Researchers of five European universities have developed a cloud-computing platform for robots. The platform allows robots connected to the Internet to directly access the powerful computational, storage, and communications infrastructure of modern data centers - the giant server farms behind the likes of Google, Facebook, and Amazon - for robotics tasks and robot learning.
With the development of the RoboEarth Cloud Engine the team continues their work towards creating an Internet for robots. The new platform extends earlier work on allowing robots to share knowledge with other robots via a WWW-style database, greatly speeding up robot learning and adaptation in complex tasks.
More intelligent robots
The developed Platform as a Service (PaaS) for robots allows to perform complex functions like mapping, navigation, or processing of human voice commands in the cloud, at a fraction of the time required by robots' on-board computers. By making enterprise-scale computing infrastructure available to any robot with a wireless connection, the researchers believe that the new computing platform will help pave the way towards lighter, cheaper, more intelligent robots.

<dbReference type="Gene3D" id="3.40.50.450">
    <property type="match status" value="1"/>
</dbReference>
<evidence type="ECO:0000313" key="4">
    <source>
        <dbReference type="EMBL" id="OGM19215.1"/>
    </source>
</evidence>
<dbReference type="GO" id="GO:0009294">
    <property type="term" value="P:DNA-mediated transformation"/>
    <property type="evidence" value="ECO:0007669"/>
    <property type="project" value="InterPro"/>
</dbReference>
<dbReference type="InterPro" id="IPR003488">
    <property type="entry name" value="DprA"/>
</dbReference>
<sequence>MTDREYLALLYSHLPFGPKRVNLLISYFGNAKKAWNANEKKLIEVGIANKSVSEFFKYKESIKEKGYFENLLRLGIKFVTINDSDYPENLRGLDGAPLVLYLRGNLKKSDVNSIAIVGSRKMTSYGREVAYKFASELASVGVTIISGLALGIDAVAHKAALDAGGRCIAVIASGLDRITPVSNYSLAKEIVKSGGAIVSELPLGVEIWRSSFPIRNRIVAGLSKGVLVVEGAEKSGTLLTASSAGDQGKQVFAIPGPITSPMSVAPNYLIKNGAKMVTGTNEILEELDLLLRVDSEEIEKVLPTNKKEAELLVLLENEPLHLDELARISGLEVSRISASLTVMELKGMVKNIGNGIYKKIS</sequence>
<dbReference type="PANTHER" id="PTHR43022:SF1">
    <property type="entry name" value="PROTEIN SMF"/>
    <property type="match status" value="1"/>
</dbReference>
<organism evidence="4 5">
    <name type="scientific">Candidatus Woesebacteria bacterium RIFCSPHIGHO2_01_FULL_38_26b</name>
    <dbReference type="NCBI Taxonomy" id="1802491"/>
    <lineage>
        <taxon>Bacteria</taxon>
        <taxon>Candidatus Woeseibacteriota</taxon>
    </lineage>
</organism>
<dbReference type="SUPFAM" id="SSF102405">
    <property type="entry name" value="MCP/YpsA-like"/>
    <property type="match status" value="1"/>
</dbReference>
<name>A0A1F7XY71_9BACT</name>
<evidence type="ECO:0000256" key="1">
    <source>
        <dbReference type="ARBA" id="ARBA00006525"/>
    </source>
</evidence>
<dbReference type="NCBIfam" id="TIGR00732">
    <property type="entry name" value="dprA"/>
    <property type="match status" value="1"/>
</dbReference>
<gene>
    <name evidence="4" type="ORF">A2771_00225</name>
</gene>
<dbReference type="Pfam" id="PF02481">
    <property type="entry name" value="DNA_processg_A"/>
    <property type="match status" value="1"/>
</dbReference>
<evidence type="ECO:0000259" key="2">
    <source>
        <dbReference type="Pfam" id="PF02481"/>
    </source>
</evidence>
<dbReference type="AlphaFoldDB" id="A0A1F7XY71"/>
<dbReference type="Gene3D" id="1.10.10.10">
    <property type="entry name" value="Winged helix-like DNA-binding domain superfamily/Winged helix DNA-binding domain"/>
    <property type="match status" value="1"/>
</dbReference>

"The RoboEarth Cloud Engine is particularly useful for mobile robots, such as drones or autonomous cars, which require lots of computation for navigation. It also offers significant benefits for robot co-workers, such as factory robots working alongside humans, which require large knowledge databases, and for the deployment of robot teams." says Mohanarajah Gajamohan, researcher at the Swiss Federal Institute of Technology (ETH Zurich) and Technical Lead of the project.
"On-board computation reduces mobility and increases cost.", says Dr. Heico Sandee, RoboEarth’s Program Manager at Eindhoven University of Technology in the Netherlands, "With the rapid increase in wireless data rates caused by the booming demand of mobile communications devices, more and more of a robot’s computational tasks can be moved into the cloud."
Impact on jobs
While high-tech companies that heavily rely on data centers have been criticized for creating fewer jobs than traditional companies (e.g., Google or Facebook employ less than half the number of workers of General Electric or Hewlett-Packard per dollar in revenue), the researchers don't believe that this new robotics platform should be cause for alarm. According to a recent study by the International Federation of Robotics and Metra Martech entitled "Positive Impact of Industrial Robots on Employment", robots don't kill jobs but rather tend to lead to an overall growth in jobs.